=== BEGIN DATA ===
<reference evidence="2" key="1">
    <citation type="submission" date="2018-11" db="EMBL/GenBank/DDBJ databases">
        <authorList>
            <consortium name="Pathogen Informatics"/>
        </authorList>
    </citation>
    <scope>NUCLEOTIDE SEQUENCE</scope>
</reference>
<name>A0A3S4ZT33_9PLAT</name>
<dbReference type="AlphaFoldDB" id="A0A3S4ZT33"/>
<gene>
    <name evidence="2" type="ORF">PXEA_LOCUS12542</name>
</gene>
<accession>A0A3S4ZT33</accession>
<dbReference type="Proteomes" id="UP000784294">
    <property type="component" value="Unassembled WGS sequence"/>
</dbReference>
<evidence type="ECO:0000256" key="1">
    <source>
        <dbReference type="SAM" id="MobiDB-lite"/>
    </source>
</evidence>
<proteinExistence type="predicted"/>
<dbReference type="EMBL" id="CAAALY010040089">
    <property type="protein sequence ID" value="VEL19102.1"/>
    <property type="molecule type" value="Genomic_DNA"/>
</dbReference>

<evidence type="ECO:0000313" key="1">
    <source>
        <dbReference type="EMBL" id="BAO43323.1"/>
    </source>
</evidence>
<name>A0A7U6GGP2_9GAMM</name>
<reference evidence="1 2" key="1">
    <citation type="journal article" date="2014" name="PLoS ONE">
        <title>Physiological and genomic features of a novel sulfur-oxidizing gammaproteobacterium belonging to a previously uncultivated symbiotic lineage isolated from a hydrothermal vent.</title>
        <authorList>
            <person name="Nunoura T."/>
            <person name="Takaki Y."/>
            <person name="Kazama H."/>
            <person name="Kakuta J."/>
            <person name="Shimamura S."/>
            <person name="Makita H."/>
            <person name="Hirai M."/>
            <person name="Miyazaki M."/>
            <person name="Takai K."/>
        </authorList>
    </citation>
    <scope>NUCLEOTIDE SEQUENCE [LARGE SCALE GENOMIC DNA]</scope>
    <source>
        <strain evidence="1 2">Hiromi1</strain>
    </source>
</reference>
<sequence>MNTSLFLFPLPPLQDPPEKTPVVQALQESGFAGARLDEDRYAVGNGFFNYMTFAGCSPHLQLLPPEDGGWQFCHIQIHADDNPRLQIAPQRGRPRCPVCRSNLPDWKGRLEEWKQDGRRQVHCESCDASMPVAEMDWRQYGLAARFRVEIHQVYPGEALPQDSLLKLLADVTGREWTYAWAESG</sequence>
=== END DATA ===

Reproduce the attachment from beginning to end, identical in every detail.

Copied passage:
<reference evidence="2" key="1">
    <citation type="submission" date="2018-11" db="EMBL/GenBank/DDBJ databases">
        <authorList>
            <consortium name="Pathogen Informatics"/>
        </authorList>
    </citation>
    <scope>NUCLEOTIDE SEQUENCE</scope>
</reference>
<name>A0A3S4ZT33_9PLAT</name>
<dbReference type="AlphaFoldDB" id="A0A3S4ZT33"/>
<gene>
    <name evidence="2" type="ORF">PXEA_LOCUS12542</name>
</gene>
<accession>A0A3S4ZT33</accession>
<dbReference type="Proteomes" id="UP000784294">
    <property type="component" value="Unassembled WGS sequence"/>
</dbReference>
<evidence type="ECO:0000256" key="1">
    <source>
        <dbReference type="SAM" id="MobiDB-lite"/>
    </source>
</evidence>
<proteinExistence type="predicted"/>
<dbReference type="EMBL" id="CAAALY010040089">
    <property type="protein sequence ID" value="VEL19102.1"/>
    <property type="molecule type" value="Genomic_DNA"/>
</dbReference>

<evidence type="ECO:0000313" key="1">
    <source>
        <dbReference type="EMBL" id="BAO43323.1"/>
    </source>
</evidence>
<name>A0A7U6GGP2_9GAMM</name>
<reference evidence="1 2" key="1">
    <citation type="journal article" date="2014" name="PLoS ONE">
        <title>Physiological and genomic features of a novel sulfur-oxidizing gammaproteobacterium belonging to a previously uncultivated symbiotic lineage isolated from a hydrothermal vent.</title>
        <authorList>
            <person name="Nunoura T."/>
            <person name="Takaki Y."/>
            <person name="Kazama H."/>
            <person name="Kakuta J."/>
            <person name="Shimamura S."/>
            <person name="Makita H."/>
            <person name="Hirai M."/>
            <person name="Miyazaki M."/>
            <person name="Takai K."/>
        </authorList>
    </citation>
    <scope>NUCLEOTIDE SEQUENCE [LARGE SCALE GENOMIC DNA]</scope>
    <source>
        <strain evidence="1 2">Hiromi1</strain>
    </source>
</reference>
<sequence>MNTSLFLFPLPPLQDPPEKTPVVQALQESGFAGARLDEDRYAVGNGFFNYMTFAGCSPHLQLLPPEDGGWQFCHIQIHADDNPRLQIAPQRGRPRCPVCRSNLPDWKGRLEEWKQDGRRQVHCESCDASMPVAEMDWRQYGLAARFRVEIHQVYPGEALPQDSLLKLLADVTGREWTYAWAESG</sequence>